Department of peace

March 2, 2011

In mid-February, budget slashers in Congress
unexpectedly took
the ax
to the U. S. Institute of Peace. Forty Democrats joined the
Republican majority in the House to cut off all funding for the USIP--a
potentially devastating blow to the bipartisan institute that was started under
President Reagan and funded mostly by Congress. It is up to the Senate to
salvage the work of this institute.

The USIP's $44 million annual operating budget
is dwarfed by the State Department's $54 billion--not to mention the $583
billion that goes each year to the Department of Defense. But the small cost of
the USIP pays great dividends. The USIP directly benefits American troops in
places like Afghanistan by helping resolve conflicts, and it is active in
Baghdad and other hot spots around the world. It's been estimated that the entire
budget of the USIP amounts to the cost of keeping 40 soldiers in Afghanistan
for one year.

As was reported
in the Century, USIP staff have been
especially skilled in recognizing how religious faith can be a source of
reconciliation, not just conflict. The USIP exemplifies the best sort of
leadership that the U.S. can offer the world-a leadership based not on weapons
but on a deep understanding of the sources of conflict. The nation's
budget-cutting is foolish and indiscriminate if it erases the work of the USIP.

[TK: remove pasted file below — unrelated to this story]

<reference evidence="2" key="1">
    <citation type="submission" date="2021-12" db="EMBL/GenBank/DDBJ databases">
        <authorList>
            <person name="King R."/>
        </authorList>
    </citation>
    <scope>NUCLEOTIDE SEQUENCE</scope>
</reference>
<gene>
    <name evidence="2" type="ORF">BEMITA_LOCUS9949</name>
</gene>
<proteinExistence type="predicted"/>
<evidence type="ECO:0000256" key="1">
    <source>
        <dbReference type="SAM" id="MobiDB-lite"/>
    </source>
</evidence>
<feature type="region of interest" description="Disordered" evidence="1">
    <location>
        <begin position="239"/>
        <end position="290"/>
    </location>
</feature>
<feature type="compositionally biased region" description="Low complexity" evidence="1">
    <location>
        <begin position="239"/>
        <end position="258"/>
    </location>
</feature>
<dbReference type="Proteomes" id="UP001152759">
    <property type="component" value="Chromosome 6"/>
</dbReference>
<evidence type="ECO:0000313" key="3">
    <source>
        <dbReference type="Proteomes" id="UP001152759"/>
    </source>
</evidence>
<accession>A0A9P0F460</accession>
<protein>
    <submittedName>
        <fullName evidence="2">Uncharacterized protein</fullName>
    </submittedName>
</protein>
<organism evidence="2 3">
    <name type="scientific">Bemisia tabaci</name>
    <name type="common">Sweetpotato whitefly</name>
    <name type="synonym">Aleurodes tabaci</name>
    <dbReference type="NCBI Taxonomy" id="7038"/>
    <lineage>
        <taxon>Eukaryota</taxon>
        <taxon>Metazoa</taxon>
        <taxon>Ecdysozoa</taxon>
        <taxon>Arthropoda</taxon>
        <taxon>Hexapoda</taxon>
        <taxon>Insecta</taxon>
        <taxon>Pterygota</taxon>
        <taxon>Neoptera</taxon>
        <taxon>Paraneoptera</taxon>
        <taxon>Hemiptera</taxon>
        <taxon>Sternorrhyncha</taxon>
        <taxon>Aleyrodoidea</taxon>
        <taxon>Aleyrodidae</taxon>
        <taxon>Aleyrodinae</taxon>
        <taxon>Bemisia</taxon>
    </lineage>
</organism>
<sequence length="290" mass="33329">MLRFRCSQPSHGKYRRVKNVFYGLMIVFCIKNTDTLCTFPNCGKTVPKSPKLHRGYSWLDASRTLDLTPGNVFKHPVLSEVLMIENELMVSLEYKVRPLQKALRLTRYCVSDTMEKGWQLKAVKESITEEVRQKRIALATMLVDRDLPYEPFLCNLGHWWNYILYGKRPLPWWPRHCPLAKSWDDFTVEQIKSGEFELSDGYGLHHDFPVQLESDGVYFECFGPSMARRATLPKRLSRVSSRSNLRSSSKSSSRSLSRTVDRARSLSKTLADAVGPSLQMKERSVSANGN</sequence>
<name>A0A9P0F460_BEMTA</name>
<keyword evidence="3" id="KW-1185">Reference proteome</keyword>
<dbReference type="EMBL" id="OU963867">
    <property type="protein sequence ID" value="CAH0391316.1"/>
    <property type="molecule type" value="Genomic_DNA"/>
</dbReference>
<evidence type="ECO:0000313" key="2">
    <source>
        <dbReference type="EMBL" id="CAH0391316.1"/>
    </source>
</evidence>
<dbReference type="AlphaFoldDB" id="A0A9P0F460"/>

It's All About Peace

I have always liked the thought that if a nation has a department of war, it might make sense to have a department of peace, too. But we don't, which makes me wonder why. That whole "wondering why" process can be very constructive for me.

What does a war department do? It trains people. It collects and deploys resources. It sets objectives, strategies, and tactics. Kind of the whole "how do we manage war" thing.

What would a peace department do? Until the last line, pretty much the same thing. That last line is a big one, though. The focus is on how we manage peace.

When I think of it in those terms, the entirety of the government function (except for the war department?)becomes the department of peace. How sad it is that most of the time we do not recognize that as the driving force in a government of, by, and for the people. That is, perhaps, where the usefulness of an institute for peace comes in. It makes us think about peace. It makes us order ourselves for peace. We look for training and resources in peace. We become a government and a people of peace makers.

See how constructive that "wondering why" process can be? The thought of conscientiously making peace an integral part of every aspect of government is exciting, and realizing that peace is at the very core of every part of civilized government is downright inspiring.

I hope that the institute for peace will continue to receive funding. If it doesn't though, or if its funding is curtailed, I would encourage readers to visit See what it is really about. See how it promotes peace. Find ways to step up and participate in the peace process, too.

Peace is not a political mission. It is a fruit of the Spirit, and it is a Christian duty. This is another Christian century. Share the peace of Christ.

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